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Landmark case rips up rent review rulebook

28 August 2009

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LLB solicitor
Professional Support Lawyer

Rosemary joined solicitors’ firm Howard Kennedy in June 2003 in the Property Department. Her job is to develop the department´s database of transactional documents and know-how, to provide updates on new law and training and to prepare marketing materials. She also contributes to legal journals. Rosemary held a similar role in a city firm before joining Howard Kennedy, and has considerable experience as a commercial property lawyer in private practice

Arrangements under which GPs are reimbursed by primary care trusts (PCTs) for rent payable on their surgeries do not often come before the courts.

The case of Primary Health Investment Properties Ltd v Secretary of State for Health, decided in March 2009, nevertheless involved a detailed scrutiny of this complex regime and challenged some accepted practices.

Primary Health Investment Properties (PHIP) let a surgery to some GPs who entered into an NHS contract with the local PCT, under which they were entitled to reimbursement by the PCT for the rent. The PCT agreed to pay whatever was the lower of the actual rent payable under their lease and the “current market rent”.

If a dispute arose, the district valuer advised the PCT, and if the figure determined by the district valuer was unacceptable to the GPs, the disputes procedure was invoked, which required reference to the Secretary of State who delegated this function to the National Health Service Litigation Authority (NHSLA).

The lease allowed PHIP to trigger a rent review to bring the rent to the “open market rent”. If the PCT did not agree to pay the whole of the reviewed rent then the GPs were obliged to instruct PHIP, acting as their agents, to negotiate with the PCT to obtain full reimbursement of the rent arrived at under the contractual rent review.

If, as a result of the disputes procedure, the rent recoverable from the PCT turned out to be less than the rent set under the rent review then the lesser sum became the rent payable under the lease. The risk of a shortfall between the reviewed rent under the lease and the sum recoverable from the PCT for the most part fell on PHIP (although any shortfall would affect the GPs to a lesser degree).

Reimbursement dispute
Following a rent review, a dispute arose as to the amount of the reimbursement. The PCT instructed the district valuer to determine the current market rent and he did so at a figure that was not accepted by the GPs. The disputes procedure was invoked and the NHSLA appointed the Chief Executive of the Valuation Office Agency (CEO VOA) to advise.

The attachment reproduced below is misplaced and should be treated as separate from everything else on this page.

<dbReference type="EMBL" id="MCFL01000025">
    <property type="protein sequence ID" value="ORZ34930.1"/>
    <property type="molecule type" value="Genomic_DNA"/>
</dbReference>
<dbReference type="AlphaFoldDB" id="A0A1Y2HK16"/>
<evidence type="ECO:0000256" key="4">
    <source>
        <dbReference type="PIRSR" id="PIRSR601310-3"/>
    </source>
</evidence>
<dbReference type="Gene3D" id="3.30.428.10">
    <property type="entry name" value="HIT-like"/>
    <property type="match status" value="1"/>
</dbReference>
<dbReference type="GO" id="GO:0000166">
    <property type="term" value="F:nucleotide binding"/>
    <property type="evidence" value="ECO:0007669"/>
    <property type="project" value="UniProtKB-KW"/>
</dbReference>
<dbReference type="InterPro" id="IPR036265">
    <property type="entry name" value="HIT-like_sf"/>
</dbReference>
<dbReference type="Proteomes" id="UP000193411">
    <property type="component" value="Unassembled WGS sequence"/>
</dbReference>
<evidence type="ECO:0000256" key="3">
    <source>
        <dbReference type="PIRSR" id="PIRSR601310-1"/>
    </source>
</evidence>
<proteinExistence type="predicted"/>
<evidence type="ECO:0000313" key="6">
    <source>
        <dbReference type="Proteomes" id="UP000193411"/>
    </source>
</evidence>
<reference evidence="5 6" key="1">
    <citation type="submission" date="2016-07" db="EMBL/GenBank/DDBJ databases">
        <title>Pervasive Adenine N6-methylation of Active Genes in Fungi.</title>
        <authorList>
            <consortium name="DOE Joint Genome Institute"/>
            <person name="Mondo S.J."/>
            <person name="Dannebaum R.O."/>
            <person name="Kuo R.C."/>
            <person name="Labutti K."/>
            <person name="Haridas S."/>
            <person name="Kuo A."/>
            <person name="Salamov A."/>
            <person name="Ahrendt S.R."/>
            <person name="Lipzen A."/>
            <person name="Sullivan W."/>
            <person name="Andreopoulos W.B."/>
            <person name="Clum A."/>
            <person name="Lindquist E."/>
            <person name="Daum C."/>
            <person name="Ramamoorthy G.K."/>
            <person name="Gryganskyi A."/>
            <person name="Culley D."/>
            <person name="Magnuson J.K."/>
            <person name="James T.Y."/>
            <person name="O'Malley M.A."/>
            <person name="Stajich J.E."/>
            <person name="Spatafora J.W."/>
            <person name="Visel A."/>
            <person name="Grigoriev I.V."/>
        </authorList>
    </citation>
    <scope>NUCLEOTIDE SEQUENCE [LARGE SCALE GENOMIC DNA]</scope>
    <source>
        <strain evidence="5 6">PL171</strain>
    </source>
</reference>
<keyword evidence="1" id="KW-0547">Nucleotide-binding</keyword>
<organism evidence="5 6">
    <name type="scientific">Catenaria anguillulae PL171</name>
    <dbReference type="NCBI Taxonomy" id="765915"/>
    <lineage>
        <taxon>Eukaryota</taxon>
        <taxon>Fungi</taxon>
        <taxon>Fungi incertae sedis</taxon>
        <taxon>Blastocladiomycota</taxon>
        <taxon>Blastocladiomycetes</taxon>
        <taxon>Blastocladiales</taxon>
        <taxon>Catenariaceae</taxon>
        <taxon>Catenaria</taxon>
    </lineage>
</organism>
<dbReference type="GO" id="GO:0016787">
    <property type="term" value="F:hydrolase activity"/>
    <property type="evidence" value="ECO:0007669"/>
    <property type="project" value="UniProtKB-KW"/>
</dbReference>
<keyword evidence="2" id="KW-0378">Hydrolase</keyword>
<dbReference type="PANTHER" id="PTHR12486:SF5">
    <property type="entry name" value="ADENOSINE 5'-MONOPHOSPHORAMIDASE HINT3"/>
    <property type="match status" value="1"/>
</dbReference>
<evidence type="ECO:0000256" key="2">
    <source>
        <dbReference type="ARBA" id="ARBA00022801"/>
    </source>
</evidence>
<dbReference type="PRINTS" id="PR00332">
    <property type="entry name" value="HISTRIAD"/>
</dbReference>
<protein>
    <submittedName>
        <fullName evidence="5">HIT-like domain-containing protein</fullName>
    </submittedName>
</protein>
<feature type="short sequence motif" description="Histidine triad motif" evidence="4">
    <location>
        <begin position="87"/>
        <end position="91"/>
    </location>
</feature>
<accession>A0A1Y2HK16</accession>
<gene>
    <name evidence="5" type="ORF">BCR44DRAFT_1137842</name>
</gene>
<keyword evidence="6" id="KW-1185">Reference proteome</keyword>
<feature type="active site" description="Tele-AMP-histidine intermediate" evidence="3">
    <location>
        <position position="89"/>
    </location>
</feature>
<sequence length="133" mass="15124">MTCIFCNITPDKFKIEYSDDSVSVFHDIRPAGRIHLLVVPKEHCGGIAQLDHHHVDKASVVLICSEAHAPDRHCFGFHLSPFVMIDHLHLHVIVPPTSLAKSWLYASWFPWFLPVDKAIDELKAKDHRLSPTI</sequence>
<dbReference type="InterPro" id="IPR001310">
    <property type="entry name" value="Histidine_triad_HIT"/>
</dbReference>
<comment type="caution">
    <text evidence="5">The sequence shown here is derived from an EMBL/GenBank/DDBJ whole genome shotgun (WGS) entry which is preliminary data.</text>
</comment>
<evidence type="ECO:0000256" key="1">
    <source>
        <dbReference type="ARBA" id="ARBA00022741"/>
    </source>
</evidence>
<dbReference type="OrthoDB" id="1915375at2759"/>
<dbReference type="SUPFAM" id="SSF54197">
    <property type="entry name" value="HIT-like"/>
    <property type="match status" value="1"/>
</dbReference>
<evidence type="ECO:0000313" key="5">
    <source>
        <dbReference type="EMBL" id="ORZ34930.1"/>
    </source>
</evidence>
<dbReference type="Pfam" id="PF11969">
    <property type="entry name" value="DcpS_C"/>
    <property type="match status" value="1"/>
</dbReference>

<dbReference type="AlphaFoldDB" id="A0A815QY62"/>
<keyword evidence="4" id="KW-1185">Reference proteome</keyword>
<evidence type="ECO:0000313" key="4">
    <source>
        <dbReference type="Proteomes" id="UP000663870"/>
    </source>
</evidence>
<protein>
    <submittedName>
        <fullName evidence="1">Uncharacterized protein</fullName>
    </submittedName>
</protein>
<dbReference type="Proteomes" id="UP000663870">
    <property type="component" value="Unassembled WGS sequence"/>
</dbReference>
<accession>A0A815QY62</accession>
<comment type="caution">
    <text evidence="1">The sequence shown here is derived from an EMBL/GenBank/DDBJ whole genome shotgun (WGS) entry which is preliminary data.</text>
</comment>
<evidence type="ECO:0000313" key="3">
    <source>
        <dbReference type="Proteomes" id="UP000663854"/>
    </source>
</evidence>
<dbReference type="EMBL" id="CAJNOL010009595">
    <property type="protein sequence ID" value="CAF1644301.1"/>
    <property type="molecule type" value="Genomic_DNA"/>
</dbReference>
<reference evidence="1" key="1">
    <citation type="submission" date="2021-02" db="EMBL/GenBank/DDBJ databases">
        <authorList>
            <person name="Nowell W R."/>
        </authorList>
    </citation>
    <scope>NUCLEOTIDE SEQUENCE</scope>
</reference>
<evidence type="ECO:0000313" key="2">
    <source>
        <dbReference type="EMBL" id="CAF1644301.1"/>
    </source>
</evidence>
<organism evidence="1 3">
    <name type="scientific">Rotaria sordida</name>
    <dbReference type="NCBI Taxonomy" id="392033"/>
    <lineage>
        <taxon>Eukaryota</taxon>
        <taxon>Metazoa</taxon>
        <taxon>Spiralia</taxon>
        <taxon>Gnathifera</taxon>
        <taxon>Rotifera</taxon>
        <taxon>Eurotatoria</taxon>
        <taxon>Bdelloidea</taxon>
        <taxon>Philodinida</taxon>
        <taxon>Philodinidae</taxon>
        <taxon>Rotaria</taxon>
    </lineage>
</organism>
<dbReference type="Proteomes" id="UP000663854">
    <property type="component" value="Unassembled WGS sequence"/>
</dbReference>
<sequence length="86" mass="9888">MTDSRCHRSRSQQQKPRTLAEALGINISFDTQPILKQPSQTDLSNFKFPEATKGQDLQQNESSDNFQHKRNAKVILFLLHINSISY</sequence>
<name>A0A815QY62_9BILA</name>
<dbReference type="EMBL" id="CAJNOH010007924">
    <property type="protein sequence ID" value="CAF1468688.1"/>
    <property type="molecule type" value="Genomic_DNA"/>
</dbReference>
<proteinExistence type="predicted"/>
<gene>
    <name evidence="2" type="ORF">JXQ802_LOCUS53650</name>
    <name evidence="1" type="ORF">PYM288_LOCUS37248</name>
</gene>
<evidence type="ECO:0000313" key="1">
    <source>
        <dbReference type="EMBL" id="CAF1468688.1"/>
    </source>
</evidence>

The GPs’ surveyor objected and suggested that the matter should be dealt with by arbitration under the Arbitration Act 1996, but this was rejected.

The GPs and their landlords brought an action for judicial review, claiming that:

  • The disputes procedure contravened Article 6 of the European Convention on Human Rights (right to a fair trial). Since the NHSLA was part of the NHS, it had a direct financial interest in the sums to be reimbursed by the PCT to the GPs and therefore was not a fair and independent tribunal.
  • The appointment of the CEO VOA to advise the NHSLA gave rise to apparent bias. Connections between the district valuer, who was acting for the PCT at all stages in the dispute, and the CEO VOA, who was advising the NHSLA, were too close for justice to be “seen to be done”.

Court ruling
The court decided that the discretion of the PCT under NHS regulations and directions to deny financial assistance to GPs prevented them from having civil rights independent of that discretion so as to bring Article 6 into play.

Even if it had applied, no breach of Article 6 had occurred because sufficient structural separations and budgetary independence of the NHSLA ensured its impartiality.

However, the court agreed with the GPs and PHIP on the subject of apparent bias. The involvement of the CEO VOA tainted the disputes procedure, as it was reviewing the work of the district valuer from the same agency that had represented the PCT throughout.

The objectionable internal relationship was compounded by the fact that the CEO VOA received the district valuer’s file on the case.

Some suggestions on the effect this case can be made:

  • Existing arrangements for dispute resolution can continue in the context of the PCT’s discretion to grant or refuse an application to reimburse GPs their rent. However, this case is a warning that such discretion can be judicially reviewed.
  • Disputes over figures provided by the district valuer under NHS contracts cannot be determined by reference to, or with the advice of, the CEO VOA. An independent expert or arbitrator must be appointed to advise the determining authority.
  • Determining authorities should not see the file of either party to the dispute.
  • Independent surveyors, acting for the PCT, will become more heavily involved in disputes relating to reimbursement of GPs’ rent.
  • Now that the workings of the NHS in this area have been successfully subjected to the scrutiny of the courts, further challenges to the system may follow.